BETWEEN INSTITUTIONAL LEGITIMATION OF THE CREED AND POPULAR SPONTANEITY OF RELIGIOUS LIFE: ON THE CENTRAL RELIGIOUS CHALLENGE TO THE 21ST CENTURY – A PHILOSOPHICAL APPROACH

Leno Francisco Danner, Agemir Bavaresco, Fernando Danner

Resumo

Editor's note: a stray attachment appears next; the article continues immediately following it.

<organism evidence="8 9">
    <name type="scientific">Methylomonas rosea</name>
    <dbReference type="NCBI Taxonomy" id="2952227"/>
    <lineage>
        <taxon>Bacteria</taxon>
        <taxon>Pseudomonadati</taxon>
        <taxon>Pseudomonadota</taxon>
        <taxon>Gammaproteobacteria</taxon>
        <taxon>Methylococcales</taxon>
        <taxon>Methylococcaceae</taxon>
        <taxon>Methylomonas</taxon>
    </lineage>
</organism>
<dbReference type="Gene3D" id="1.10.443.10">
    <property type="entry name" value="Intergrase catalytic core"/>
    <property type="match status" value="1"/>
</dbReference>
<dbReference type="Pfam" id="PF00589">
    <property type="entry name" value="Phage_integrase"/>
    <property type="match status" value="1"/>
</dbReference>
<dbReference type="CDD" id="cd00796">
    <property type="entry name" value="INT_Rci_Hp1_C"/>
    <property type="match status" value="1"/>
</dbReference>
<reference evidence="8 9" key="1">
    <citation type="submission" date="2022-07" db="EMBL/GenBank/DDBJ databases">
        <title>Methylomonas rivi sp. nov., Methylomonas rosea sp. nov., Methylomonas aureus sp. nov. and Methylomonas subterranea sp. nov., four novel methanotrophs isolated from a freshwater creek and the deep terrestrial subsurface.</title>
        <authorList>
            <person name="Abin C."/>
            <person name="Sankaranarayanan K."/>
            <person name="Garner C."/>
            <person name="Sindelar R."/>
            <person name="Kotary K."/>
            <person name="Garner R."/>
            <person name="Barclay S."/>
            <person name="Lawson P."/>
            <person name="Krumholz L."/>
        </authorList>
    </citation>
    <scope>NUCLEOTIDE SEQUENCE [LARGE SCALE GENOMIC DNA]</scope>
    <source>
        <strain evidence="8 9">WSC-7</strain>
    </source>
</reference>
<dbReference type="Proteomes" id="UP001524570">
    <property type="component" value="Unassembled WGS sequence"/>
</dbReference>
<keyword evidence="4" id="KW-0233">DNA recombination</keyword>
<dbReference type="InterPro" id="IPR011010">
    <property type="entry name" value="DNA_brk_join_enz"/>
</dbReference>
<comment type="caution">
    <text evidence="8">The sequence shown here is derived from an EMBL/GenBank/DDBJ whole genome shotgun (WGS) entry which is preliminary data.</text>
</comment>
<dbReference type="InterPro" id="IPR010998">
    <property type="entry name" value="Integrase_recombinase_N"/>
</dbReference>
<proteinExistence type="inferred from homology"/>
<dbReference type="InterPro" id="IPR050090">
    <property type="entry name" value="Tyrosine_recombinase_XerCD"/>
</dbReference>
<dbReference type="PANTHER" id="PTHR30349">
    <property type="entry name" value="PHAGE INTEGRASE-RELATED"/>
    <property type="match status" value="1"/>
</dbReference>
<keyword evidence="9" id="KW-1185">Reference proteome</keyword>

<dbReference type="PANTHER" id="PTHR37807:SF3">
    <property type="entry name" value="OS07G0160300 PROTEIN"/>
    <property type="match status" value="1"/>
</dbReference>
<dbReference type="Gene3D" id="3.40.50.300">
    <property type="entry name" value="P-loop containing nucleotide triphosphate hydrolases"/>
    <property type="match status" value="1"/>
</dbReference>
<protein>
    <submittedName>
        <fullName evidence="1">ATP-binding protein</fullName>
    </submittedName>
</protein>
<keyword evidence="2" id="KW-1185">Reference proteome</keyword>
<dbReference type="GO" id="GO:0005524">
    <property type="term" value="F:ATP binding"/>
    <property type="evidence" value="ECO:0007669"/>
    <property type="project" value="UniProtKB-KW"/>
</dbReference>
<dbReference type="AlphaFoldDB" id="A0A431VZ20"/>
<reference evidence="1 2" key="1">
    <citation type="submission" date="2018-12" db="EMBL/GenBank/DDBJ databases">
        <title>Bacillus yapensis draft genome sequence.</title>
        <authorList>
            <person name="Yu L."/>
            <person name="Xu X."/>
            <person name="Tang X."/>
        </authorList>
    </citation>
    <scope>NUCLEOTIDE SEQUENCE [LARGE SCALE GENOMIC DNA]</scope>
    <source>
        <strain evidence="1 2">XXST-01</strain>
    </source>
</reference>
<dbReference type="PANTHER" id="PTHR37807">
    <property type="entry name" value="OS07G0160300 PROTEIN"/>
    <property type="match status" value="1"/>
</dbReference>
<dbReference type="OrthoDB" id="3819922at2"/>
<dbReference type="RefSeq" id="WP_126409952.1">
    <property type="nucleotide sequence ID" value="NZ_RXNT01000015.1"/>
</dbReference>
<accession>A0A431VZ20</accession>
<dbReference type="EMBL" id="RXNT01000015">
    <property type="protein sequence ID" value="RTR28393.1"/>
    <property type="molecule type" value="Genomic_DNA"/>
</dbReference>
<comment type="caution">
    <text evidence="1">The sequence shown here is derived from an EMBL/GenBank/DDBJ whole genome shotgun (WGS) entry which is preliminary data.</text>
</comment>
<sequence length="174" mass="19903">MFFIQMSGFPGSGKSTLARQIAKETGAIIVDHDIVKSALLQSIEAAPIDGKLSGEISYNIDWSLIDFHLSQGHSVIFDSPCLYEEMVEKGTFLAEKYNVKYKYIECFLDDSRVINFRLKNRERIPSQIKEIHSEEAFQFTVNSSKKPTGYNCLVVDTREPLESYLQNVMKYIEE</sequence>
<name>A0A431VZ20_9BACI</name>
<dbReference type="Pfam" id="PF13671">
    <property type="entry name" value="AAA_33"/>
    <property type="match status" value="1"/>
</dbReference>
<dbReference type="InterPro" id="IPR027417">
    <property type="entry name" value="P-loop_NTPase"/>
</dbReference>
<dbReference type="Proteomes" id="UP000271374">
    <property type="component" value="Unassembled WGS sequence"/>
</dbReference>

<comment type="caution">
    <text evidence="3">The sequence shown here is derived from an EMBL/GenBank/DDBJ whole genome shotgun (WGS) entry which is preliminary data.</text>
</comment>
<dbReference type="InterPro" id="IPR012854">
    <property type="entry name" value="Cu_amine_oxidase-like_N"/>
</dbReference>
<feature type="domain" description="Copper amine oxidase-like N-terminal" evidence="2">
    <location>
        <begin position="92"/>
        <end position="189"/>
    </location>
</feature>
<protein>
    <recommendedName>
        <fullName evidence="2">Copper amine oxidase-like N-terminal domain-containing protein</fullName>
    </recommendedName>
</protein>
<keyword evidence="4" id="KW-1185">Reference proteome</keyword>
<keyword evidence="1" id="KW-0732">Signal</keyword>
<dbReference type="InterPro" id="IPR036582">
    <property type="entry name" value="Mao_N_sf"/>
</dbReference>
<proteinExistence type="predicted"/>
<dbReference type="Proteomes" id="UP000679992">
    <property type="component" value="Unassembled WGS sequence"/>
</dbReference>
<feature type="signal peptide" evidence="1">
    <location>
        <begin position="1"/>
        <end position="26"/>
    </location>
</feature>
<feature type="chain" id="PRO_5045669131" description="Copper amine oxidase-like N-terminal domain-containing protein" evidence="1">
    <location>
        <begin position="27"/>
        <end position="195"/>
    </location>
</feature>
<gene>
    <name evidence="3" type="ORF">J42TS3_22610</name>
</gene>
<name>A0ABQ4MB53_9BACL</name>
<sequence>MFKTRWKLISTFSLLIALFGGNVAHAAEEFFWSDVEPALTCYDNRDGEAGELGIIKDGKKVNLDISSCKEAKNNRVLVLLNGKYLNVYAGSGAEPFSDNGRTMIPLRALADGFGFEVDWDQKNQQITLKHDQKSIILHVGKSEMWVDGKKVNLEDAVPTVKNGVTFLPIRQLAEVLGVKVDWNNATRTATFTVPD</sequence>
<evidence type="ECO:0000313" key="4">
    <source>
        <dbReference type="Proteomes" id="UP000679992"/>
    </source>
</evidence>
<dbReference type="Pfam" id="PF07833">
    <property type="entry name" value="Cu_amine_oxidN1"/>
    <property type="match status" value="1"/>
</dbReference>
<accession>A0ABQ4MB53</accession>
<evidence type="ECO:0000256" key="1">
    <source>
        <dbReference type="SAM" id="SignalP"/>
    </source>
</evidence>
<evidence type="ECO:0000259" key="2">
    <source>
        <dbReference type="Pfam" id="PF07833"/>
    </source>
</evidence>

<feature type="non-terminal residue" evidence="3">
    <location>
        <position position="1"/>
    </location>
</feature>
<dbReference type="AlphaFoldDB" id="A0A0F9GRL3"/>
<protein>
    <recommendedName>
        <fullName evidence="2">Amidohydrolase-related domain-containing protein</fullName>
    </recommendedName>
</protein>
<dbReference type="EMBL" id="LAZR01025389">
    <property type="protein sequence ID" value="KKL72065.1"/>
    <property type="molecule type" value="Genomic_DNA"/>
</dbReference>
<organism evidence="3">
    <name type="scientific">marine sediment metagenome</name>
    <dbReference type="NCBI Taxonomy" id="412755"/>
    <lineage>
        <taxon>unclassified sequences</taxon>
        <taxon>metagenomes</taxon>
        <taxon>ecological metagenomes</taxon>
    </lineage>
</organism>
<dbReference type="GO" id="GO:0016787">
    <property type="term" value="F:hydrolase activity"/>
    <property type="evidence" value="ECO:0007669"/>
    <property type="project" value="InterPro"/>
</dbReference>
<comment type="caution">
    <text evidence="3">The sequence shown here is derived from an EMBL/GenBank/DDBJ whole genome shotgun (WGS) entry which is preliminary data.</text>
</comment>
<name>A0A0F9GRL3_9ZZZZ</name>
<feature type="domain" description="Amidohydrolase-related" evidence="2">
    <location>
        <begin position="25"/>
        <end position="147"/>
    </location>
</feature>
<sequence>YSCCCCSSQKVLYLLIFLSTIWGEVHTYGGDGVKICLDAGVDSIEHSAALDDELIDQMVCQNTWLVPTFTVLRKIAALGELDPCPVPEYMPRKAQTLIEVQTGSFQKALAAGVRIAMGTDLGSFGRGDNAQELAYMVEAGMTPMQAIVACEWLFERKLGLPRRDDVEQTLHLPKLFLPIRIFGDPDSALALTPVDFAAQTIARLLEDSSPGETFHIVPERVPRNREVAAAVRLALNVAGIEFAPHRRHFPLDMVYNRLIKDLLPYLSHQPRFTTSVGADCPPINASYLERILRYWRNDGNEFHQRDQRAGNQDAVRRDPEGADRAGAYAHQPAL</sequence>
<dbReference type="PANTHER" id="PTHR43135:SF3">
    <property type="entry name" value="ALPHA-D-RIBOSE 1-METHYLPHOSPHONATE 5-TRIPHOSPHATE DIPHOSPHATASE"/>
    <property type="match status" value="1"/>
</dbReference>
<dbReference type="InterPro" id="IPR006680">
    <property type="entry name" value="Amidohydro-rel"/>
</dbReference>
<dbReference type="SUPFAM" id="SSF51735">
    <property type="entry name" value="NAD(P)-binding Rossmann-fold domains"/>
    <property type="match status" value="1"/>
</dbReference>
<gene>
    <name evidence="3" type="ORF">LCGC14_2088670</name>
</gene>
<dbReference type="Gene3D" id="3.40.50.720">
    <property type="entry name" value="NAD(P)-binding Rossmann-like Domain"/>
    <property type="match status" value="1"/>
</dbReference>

This article argues that the great normative challenge for institutionalized religions in the 21st century is the weakening of strong institutionalism and strong objectivity regarding the constitution, the legitimation and the social boosting of the creed. Indeed, by the affirmation of an essentialist and naturalized foundation, institutionalized religions establish and perform a kind of strong institutionalism which centralizes and monopolizes the interpretation and the social imposition of the religious creed on institutional dynamics, rules, procedures and self-authorized legal staff, in a way that consolidates a very pungent barrier and contraposition between institution and popular cultures, self-authorized scientific-theological-philosophical community and common people. Such a contraposition is resulted from strong institutionalism and defines a form of legitimation of creed that does not allow the moderation and even the abandonment of problematic parts of religious creed, as it does not enable its democratic renewal and reconstruction. Therefore, the 21st century’s very central institutional challenge is the institutional democratic openness to popular cultures and to common people in order to overcome strong institutionalism, which means also the weakening of essentialist and naturalized foundations as the basis of constitution, legitimation and social imposition of the creed.


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